OCA Finds Judges Cannot Decide Issues Not Before the Court
The latest round in a high-profile fight over National Hockey League sponsorship rights ultimately turned on a point of civil procedure and underscored need for judgments to be tied to the submissions of the parties. In turn, this decision provides an answer to the question of what to do when the judge reaches a conclusion that was not urged by any of the parties.
Following the expiration of its sponsorship deal with the NHL, Labatt sought to negotiate a new agreement. Labatt had a 60-day exclusive negotiation period. Ultimately, the NHL sided with rival beer company Molson. Labatt sought an interpretation of its rights under the renewal provision in the old agreement. Labatt argued that it had agreed on terms of renewal with the NHL, and on that basis, the NHL was obliged to continue negotiation to a binding agreement. Molson and the NHL countered that the NHL was under no obligation to continue to negotiate.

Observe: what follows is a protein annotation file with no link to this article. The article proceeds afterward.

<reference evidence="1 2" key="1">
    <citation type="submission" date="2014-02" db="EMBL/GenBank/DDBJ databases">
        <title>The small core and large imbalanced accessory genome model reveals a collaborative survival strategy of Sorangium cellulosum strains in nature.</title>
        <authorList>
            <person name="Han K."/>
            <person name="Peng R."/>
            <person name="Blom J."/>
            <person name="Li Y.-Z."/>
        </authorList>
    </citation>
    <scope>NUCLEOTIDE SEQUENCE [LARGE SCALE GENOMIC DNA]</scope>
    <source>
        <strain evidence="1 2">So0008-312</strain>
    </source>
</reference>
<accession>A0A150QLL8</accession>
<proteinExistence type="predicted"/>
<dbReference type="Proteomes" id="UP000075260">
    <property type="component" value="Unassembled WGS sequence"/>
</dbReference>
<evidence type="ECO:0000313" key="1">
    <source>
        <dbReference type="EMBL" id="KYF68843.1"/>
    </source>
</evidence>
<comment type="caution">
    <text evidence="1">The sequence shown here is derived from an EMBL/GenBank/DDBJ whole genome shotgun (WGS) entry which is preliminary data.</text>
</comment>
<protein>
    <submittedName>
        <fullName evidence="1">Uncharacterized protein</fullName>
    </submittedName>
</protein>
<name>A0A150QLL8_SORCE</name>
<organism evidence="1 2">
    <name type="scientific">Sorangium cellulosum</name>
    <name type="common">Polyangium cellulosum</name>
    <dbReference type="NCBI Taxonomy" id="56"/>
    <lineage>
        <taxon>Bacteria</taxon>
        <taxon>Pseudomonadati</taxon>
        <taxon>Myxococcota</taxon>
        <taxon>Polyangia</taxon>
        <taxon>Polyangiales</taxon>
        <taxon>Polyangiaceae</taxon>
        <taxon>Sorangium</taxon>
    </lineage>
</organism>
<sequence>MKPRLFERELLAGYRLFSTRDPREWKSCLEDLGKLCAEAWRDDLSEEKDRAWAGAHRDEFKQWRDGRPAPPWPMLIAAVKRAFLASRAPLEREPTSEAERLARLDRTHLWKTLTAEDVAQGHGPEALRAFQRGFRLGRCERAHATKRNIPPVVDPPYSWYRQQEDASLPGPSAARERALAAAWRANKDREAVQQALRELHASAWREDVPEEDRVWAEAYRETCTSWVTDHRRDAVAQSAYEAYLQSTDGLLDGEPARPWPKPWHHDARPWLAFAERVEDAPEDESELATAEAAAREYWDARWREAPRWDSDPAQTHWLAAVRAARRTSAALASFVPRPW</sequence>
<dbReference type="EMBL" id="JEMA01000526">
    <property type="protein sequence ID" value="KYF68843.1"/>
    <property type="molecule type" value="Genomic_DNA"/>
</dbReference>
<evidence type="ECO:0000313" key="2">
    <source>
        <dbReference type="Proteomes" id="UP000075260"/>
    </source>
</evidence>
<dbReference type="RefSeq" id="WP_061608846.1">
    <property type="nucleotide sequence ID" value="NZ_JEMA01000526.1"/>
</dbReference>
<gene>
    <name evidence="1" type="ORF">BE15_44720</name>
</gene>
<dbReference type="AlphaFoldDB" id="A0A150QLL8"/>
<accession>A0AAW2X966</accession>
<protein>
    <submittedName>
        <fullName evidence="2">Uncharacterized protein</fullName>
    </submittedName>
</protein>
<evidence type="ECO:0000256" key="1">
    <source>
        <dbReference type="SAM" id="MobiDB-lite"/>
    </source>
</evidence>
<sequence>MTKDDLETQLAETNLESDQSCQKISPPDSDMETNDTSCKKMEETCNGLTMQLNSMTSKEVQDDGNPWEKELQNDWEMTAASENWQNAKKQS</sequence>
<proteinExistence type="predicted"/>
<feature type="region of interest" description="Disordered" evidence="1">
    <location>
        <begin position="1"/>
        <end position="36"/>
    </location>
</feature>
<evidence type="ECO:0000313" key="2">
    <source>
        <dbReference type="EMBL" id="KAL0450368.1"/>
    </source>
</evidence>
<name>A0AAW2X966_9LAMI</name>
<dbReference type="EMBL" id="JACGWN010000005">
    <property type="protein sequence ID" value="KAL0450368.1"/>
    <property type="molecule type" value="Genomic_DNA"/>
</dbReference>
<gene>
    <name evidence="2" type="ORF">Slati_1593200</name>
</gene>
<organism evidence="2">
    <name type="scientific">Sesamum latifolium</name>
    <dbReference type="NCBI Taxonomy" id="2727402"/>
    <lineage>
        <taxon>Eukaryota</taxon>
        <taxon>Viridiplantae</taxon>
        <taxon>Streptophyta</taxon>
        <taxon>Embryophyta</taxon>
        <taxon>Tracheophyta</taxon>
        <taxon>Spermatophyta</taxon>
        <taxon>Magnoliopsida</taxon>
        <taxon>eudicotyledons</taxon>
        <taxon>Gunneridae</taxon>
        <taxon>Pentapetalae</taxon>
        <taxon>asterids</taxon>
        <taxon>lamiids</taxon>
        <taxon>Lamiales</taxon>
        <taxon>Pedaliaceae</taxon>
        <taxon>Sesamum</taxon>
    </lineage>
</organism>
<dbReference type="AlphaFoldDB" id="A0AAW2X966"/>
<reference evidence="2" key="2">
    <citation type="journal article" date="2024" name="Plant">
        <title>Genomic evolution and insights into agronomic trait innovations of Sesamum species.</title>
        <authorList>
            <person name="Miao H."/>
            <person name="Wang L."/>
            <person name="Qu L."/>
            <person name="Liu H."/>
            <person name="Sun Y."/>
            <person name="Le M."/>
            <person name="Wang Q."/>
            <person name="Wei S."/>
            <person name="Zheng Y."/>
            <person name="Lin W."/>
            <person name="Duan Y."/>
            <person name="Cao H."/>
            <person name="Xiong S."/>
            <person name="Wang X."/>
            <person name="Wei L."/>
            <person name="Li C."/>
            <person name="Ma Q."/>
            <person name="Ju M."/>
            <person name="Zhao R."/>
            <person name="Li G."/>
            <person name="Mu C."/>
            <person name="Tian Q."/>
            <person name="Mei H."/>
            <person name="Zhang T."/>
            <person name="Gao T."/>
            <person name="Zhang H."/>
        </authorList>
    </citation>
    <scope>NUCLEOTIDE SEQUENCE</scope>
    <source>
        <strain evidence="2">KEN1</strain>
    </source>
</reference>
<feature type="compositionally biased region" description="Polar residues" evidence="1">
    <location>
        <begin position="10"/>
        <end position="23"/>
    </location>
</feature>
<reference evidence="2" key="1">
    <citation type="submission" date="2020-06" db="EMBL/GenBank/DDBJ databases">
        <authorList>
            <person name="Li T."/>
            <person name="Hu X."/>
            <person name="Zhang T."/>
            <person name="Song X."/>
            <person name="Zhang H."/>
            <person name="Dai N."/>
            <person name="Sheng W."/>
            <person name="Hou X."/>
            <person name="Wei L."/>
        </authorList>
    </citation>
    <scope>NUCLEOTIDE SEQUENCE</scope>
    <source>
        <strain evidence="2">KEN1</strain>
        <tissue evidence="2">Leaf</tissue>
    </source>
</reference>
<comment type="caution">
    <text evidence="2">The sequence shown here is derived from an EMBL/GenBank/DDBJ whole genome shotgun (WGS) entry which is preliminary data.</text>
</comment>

At first instance, Newbould J. adopted his own theory of the case. Noting “I realize that this result is not exactly what either side contended” he found that Labatt and the NHL had concluded a binding sponsorship agreement. This disposed of the issue before him, but it did so on the basis of a legal theory advanced by none of the parties. This was a classic case of the reasons failing to match the case that was argued.
The Ontario Court of Appeal accepted that the NHL and Molson had been taken by surprise. Labatt had not pleaded the existence of a binding agreement, nor had it argued for any such agreement before Newbould J. In essence, Labatt had applied for a very different thing – the interpretation of its rights to continue negotiating under the renewal clause – than Newbould J. had granted: a determination that the parties had formed a new contract. The Court of Appeal accepted that, had Molson and the NHL faced an allegation of a binding agreement from the outset, they would have conducted the case differently.
This case stands for the proposition that the parties must be given an opportunity to address the ultimate conclusion that is reached by the judge. Without that opportunity, there has been a denial of procedural fairness. This case is a cautionary tale to litigants who would frame their claims narrowly, and to judges who would ignore that narrow framing altogether.
Molson was represented by McCarthy Tétrault.
Labatt Brewing Company Limited v. NHL Enterprises Canada, L.P., 2011 ONCA 511 (CanLII)
Date of Decision: July 12, 2011
agreement contract judge judgment Ontario Court of Appeal procedural fairness renewal clause sponsorship submission submissions